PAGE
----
Putin accuses European nations of acting “like colonial powers” in grain export deal, citing misleading figures

President Vladimir Putin on Wednesday accused European nations of acting “like colonial powers,” and used misleading figures to claim that low and middle-income countries are receiving a fraction of the Ukrainian grain exports they were expecting under the landmark UN-brokered Black Sea Grain Initiative.

In remarks Wednesday during his opening speech at the Eastern Economic Forum in Vladivostok, Putin cited figures that do not accurately reflect current UN data on grain shipments.

“Only 3% of the grain being exported from Ukraine is going to developing countries, the majority is going to Europe… over the past decades European countries have acted like colonial powers, they are continuing to act like that today,” Putin claimed erroneously.

“Once again, they have deceived developing countries,” he added.

Fact check: According to a CNN analysis of UN data that tracks exports under the Black Sea Grain Initiative, 569,274 tonnes of grains and other foodstuffs have made it to countries the World Bank classifies as lower-middle-income as of September 4, accounting for roughly 27% of all shipments.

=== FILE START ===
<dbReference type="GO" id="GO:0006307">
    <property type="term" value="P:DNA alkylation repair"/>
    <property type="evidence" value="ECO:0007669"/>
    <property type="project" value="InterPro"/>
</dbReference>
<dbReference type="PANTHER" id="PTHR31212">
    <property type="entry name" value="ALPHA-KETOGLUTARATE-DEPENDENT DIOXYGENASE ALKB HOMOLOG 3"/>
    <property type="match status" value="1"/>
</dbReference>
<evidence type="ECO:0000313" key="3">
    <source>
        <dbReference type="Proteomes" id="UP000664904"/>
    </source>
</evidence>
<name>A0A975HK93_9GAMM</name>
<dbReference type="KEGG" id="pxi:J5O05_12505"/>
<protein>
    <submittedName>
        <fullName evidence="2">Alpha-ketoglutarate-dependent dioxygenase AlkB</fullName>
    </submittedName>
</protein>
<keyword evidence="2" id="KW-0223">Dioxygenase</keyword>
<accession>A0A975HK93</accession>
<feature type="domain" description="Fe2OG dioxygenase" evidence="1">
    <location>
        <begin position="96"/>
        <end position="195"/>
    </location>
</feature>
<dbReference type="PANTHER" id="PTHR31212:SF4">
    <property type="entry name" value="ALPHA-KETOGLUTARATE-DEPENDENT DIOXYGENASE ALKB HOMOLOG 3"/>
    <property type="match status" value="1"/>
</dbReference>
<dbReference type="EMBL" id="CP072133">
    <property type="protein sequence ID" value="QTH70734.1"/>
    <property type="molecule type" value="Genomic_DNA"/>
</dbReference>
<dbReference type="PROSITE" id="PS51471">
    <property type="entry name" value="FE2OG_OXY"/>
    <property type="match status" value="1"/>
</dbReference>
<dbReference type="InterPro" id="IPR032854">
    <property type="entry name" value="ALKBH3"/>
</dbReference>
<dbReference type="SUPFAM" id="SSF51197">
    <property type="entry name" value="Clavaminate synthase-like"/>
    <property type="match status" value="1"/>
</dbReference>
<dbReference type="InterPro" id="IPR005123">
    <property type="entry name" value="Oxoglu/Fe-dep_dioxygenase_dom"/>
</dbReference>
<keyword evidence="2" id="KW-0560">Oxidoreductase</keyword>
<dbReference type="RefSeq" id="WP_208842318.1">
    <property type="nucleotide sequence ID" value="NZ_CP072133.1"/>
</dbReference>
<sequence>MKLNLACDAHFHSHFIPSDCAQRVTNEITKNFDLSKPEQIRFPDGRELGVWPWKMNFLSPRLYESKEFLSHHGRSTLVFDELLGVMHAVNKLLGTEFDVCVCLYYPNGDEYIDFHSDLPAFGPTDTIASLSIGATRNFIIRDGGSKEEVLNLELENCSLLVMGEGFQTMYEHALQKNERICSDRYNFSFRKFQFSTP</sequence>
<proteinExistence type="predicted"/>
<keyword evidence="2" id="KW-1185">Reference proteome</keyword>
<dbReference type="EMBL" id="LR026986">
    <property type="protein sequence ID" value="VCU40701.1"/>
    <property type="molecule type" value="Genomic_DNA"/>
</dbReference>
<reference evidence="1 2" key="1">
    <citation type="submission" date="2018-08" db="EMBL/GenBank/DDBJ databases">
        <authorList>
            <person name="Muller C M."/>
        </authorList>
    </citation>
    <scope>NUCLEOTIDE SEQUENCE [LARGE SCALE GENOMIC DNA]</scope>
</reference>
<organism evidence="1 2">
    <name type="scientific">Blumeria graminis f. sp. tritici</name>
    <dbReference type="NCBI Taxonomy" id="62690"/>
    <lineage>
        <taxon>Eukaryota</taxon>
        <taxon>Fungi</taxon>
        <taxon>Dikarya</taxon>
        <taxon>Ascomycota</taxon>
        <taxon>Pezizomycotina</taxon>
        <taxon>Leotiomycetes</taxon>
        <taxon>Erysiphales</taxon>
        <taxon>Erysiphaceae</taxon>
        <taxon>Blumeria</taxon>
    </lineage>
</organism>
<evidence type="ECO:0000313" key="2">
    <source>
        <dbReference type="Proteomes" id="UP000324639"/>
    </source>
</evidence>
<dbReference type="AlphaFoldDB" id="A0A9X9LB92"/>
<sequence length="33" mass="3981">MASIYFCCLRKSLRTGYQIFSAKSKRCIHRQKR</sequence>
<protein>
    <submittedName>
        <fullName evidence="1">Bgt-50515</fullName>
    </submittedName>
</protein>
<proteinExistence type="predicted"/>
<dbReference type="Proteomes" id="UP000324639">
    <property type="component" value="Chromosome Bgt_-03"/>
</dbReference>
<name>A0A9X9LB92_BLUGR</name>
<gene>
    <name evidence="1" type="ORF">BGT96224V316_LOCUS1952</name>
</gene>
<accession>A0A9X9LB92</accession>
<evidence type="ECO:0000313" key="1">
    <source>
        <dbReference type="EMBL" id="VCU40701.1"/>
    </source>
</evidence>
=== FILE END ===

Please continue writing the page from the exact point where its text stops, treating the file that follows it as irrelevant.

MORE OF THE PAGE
Putin’s remarks were consistent with Kremlin talking points around the looming global food shortages that have been caused in large part by Russia’s blockade of Ukrainian ports. Russian diplomats in recent months have worked energetically to deflect criticism of Moscow by suggesting that Western sanctions, rather than Russia’s actions, are to blame for the crisis.

“It is clear that with this approach, the scale of the world’s food problems will only grow — which is capable of leading to an unprecedented humanitarian catastrophe,” Putin claimed, adding that he would discuss the issue with Turkish President Recep Tayyip Erdogan, who aided the deal.

The Black Sea Grain Initiative — which was brokered by the UN and Turkey — was signed by representatives from Russia and Ukraine in July.

Its purpose is to facilitate the resumption of vital exports out of Ukraine to alleviate global food shortages and rising grain commodity prices.

Prior to the deal some 20 million metric tons of Ukrainian wheat and corn had remained trapped in the port of Odesa due to a Russian blockade.

CNN reached out to the UN’s Black Sea Grain Initiative Joint Coordination Centre to ask why less than a third of all exports are reaching lower-middle-income nations but did not receive an immediate reply.

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